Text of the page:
As part of our ongoing Pioneers series, we’re celebrating maverick chef Paul Pairet, whose game-changing Ultraviolet restaurant in Shanghai is the world’s most innovative. Marrying high technology with sublime cuisine, the result is a fully immersive theatrical dining experience like no other. Here, Pairet shares his vision and food philosophy with Emel and Aris.
Ultraviolet is a unique, multi-sensory dining experience. What can diners expect when they visit?
“At Ultraviolet, there’s no décor, no paintings, no views. It’s uniquely equipped with multi-sensorial technology; the dining room is illuminated with lights and immersive projections, sounds, music, and scents. Each course is enhanced with its own taste-tailored atmosphere.
Most of the people who come to dine at Ultraviolet are surprised by the precision of the execution and discover that the focus point is the actually the food, enhanced by technology, and not just the technology itself.”
You are an experimental and innovative cook, as well as a former science student. What role does technology play in the way you approach cooking?
“As much as I love technology, it’s only a means to an end – in the kitchen as well as in the dining room. My technical background has armed me with a formidable tool to enhance my creativity, but I set it aside to really discover new ones – the best tool of research remains trial and error.”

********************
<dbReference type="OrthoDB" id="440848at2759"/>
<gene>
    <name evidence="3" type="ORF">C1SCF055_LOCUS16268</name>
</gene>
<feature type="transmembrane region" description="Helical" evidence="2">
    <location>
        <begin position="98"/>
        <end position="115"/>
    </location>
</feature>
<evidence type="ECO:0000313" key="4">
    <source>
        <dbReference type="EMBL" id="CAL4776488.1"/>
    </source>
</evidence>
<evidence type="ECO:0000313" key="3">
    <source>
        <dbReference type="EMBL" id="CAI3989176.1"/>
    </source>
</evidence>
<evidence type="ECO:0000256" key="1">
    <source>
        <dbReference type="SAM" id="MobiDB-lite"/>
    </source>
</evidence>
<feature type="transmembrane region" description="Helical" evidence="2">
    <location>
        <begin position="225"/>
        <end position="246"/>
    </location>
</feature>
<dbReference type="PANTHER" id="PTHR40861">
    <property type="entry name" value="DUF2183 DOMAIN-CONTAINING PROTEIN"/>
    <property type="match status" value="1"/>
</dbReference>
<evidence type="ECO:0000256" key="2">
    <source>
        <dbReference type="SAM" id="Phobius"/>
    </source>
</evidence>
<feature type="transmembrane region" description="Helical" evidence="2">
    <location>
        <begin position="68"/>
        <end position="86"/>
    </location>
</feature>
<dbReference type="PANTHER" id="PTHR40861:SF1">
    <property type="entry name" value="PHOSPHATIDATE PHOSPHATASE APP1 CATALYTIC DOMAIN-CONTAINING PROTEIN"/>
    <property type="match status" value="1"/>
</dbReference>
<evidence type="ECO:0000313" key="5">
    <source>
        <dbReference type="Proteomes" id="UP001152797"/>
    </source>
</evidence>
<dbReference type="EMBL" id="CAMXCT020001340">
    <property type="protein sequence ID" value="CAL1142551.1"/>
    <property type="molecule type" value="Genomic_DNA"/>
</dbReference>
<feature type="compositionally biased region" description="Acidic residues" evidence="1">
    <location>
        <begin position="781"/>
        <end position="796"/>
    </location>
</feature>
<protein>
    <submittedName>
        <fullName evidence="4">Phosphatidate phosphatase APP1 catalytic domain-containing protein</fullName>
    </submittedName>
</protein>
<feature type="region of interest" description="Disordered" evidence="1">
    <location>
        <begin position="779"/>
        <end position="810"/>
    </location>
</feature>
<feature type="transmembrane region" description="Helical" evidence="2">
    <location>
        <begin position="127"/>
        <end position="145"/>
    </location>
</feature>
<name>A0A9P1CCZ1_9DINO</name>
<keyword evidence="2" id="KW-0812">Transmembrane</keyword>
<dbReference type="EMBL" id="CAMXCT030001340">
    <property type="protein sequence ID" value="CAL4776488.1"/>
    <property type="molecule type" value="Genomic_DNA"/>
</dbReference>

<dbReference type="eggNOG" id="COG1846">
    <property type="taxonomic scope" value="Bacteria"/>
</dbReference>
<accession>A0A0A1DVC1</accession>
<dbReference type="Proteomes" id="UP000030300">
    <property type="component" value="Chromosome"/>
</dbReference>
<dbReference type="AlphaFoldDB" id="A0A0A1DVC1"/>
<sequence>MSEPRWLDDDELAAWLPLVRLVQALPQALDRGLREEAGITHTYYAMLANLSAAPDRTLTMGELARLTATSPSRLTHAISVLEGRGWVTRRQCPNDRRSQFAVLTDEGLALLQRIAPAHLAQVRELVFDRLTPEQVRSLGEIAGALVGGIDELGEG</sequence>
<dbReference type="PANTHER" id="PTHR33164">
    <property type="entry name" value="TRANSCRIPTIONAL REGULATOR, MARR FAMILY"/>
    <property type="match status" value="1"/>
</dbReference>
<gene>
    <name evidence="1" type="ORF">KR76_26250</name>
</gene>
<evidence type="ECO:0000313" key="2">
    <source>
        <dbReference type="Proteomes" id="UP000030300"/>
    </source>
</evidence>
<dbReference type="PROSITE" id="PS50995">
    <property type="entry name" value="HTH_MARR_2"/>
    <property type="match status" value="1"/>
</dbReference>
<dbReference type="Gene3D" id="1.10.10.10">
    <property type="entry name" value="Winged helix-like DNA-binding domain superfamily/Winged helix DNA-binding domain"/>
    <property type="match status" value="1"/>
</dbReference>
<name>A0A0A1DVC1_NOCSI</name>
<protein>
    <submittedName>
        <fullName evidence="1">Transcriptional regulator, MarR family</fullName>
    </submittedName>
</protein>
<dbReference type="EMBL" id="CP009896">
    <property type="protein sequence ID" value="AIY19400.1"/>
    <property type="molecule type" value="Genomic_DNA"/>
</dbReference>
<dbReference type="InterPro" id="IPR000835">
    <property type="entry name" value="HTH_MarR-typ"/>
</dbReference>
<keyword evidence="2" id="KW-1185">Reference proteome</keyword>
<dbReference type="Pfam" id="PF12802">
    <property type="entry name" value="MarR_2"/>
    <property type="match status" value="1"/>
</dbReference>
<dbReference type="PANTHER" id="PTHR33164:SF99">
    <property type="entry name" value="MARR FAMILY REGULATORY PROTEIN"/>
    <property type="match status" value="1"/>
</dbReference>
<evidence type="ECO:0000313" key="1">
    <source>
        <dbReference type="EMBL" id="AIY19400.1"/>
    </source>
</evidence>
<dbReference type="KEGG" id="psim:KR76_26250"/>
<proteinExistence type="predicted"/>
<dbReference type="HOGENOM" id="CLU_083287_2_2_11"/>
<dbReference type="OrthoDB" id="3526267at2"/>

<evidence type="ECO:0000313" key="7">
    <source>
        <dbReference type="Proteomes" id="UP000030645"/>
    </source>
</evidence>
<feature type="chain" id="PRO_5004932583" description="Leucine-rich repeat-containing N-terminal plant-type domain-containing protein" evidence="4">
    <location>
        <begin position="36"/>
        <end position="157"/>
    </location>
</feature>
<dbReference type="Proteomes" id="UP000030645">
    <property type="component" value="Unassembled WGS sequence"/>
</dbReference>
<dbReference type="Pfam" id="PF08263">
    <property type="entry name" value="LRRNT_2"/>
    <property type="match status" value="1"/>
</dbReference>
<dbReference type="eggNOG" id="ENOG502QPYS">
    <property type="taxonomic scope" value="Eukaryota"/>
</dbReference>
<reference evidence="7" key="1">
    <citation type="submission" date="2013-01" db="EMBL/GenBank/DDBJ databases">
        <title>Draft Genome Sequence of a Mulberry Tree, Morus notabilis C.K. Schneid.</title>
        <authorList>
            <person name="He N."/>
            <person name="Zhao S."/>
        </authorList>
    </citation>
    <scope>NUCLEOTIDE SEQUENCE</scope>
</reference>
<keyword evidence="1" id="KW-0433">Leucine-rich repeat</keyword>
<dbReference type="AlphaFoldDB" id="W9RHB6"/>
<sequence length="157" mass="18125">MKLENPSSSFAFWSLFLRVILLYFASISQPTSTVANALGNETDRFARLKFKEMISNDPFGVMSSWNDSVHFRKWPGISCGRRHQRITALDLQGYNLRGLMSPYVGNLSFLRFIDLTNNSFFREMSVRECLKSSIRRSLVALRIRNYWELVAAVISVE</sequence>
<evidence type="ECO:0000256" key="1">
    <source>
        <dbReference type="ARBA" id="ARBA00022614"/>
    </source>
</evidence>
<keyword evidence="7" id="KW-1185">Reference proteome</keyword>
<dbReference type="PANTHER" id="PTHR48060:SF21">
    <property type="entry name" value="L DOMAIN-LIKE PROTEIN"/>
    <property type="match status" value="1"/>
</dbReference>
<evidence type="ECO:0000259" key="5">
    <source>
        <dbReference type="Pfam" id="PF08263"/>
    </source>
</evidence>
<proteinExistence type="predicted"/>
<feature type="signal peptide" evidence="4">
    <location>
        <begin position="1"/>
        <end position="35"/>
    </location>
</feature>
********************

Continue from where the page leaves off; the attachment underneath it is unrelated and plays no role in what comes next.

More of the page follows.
How do you see technology pushing the boundaries of fine dining in the future?
“Technology opens new possibilities, and if well-driven, serves creation. For instance, in future it could become easier and more affordable to match food with dining room atmosphere so it’s more naturally immersive, as opposed to the surroundings and ambience being completely disconnected from the food.”
Can you explain your concept of ‘psycho taste’?
“Psycho taste is everything about the taste, but the taste. It is the expectation of what food will taste like, the mind over the palate. If you see a tomato, your mind will call upon its memory to tell you its taste. This subconscious outcome is at work all around us.”
You’ve worked globally at restaurants in Paris, Sydney, and Istanbul among other places. How have your travels influenced what you’re doing at Ultraviolet?
“By opening my mind and fuelling my curiosity.”
Ultraviolet only seats 10 people, how does this restricted capacity enhance the experience for diners?
“The limited capacity was imposed to the project to create intimacy. Technically, 10 is the perfect number for a single plating by the kitchen, the best number to share a single bottle of wine on tasting size and to perform and control the synchronisation of food and ambiance. For diners, 10 is the best number to ensure a lively ambiance, yet intimate enough to unite people in their curiosity.”
What can we expect from Chef Pairet in 2018?
“We are starting work on the next Ultraviolet menu, which is always a very long, careful process. It could take up to two years. I’ll also be strengthening our existing places and current projects and preparing to open a new, simple restaurant in Shanghai.”
All images © Scott Wright